What Exactly Makes “Bad” Code Bad?

by Jason Swett,

As programmers we often talk about “bad” code. But in all my 20+ years of programming I’ve never once heard someone define exactly what bad code is.

I find this unfortunate because saying code is “bad” is actually meaningless, especially to a non-technical manager. If a non-technical person hears me say that our code is “bad”, they might believe me, but they won’t understand what it means for the code to be bad or what it would take to make the code good.

If we can put our finger on exactly what we mean when we say “bad code”, maybe it will help us go from sounding like we’re complaining about the code to getting on the path to making the bad code good.

So I’m going to try to define what bad code means.

My definition of bad code

Bad code is code that is risky and/or expensive to change.

Let me break that down.

What does it mean for code to be risky to change?

Have you ever been scared to deploy a code change to production? I have.

What exactly are we afraid of when we’re afraid to deploy a change? Basically, we’re afraid of introducing a regression. If the code we’re working on is hard to understand, then that means we don’t understand the implications of our changes. That means that all the carefulness in the world can’t protect against accidentally breaking some part of the application when we make a change.

Consequently, we cause problems for customers. We cause customers to lose money. We make customers frustrated with our employer’s product. We make everyone trust the development team less. These are all genuinely bad things. If a codebase is sufficiently hard to understand that it poses these risks to the development team, then I would say that that code is bad.

What does it mean for code to be expensive to change?

The cliche that time is money is true. The longer it takes a developer to be able to understand a system, the more expensive that system is to maintain.

In addition to “bad code” another term that gets thrown around to the point of meaninglessness is “maintainability”. We often talk about code being “maintainable” or “unmaintainable” but rarely talk about what exactly that means. Another way to say the same thing would be to say that code has a low cost of maintenance or high cost of maintenance.

This is true of not just code but all parts of a system. If we use unclear variable names, convoluted database schemas, or methods and classes that are too big to quickly and easily grasp, then future maintainers of our system will have to spend more time (which means more money) to be able to understand the system.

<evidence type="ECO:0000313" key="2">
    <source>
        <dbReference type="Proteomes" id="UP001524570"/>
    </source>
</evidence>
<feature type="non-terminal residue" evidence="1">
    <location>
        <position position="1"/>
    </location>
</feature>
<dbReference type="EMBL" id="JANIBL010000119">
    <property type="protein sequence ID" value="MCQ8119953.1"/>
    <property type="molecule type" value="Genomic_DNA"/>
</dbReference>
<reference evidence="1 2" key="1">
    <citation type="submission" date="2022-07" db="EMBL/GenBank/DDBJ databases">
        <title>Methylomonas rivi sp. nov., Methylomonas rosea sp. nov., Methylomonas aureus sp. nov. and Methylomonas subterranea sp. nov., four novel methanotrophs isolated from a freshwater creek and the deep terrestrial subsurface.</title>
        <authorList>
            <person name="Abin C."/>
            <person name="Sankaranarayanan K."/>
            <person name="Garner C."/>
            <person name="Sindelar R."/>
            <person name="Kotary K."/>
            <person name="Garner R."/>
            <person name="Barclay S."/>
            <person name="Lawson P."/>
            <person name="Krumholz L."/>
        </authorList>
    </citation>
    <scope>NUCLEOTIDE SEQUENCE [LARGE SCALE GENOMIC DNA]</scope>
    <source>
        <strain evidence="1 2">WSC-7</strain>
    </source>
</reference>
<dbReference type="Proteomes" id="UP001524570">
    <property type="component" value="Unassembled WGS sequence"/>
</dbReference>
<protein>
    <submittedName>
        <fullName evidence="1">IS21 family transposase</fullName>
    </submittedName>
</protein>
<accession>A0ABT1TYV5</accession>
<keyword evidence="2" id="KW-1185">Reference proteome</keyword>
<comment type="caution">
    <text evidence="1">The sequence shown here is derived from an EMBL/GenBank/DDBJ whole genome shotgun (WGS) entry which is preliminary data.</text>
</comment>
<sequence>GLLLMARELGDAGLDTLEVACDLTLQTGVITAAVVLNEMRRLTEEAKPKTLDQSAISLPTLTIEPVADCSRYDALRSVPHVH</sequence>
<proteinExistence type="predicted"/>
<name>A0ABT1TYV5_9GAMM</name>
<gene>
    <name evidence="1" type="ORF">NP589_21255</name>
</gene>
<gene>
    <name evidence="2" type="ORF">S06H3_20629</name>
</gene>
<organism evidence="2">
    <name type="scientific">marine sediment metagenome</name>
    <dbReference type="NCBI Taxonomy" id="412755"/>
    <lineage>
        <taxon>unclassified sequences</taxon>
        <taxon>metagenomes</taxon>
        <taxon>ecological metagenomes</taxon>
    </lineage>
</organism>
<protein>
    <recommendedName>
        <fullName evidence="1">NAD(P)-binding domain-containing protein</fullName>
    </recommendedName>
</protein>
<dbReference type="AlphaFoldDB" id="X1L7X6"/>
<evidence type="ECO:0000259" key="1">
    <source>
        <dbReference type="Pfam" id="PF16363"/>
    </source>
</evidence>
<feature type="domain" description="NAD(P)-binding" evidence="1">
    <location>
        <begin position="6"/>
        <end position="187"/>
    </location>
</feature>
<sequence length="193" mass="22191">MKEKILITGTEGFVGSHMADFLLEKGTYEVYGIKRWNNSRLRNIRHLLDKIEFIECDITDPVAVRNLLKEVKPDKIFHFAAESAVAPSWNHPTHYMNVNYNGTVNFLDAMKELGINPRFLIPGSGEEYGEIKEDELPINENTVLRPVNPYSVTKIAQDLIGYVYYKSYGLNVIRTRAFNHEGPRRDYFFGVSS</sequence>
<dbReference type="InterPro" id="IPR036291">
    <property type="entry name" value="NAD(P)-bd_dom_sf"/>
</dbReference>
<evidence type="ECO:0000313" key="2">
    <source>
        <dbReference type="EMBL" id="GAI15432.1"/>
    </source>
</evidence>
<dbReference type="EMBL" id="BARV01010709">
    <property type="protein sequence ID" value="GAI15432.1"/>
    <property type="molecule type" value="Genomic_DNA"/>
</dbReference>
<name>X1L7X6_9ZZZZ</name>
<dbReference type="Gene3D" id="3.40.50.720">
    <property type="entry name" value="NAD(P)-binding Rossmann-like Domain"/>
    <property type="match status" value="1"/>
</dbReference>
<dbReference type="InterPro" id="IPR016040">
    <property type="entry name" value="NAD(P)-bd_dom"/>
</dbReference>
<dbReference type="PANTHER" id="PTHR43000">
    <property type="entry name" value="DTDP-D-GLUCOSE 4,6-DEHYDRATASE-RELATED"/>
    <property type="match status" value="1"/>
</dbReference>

The reason I’m talking about understandability is because in order to confidently change code, you first have to understand it to some extent. Have you ever made a one-line change that took literally three seconds to make but then spent 30 minutes studying the code and testing your work because you weren’t sure you understood the implications of your change? The longer that “studying and testing” period, the more expensive the code is to maintain.

What this has to do with testing

My website and podcast are all about testing. Why do I find it important to talk about the definition of “bad code”? What does that have to do with testing?

If bad code is code that’s risky or expensive to change, testing can help make it less risky and less expensive to make changes. Here’s why.

First, testing can aid a developer in making code more understandable. Testing forces us to write code that’s more modular and loosely coupled than what would be allowed if we wrote our code without tests.

Testing can also help mitigate the risk of changing code. If we have a decent suite of tests covering our application, and our tests all pass after we introduce a change, we can have reasonably high confidence that our change didn’t introduce a regression.

I said that testing can help us write more modular and therefore more easily understandable code. The tests themselves can also aid our understanding of the code. If it’s not clear to me what a certain class or method is supposed to do, I can look at the tests for that class and see what the tests say the code is supposed to do.

Lastly, tests enable refactoring. If I know that a piece of code is sufficiently covered by tests, I now have the freedom to change the structure of the code to make it more easily understandable. I can change the variable names, class names and method names to something more meaningful. I can break down big classes and methods into smaller, more understandable ones.

Is it possible to have great test coverage and still have bad code? Absolutely. But at the same time, tests are a powerful tool that can help obliterate bad code.

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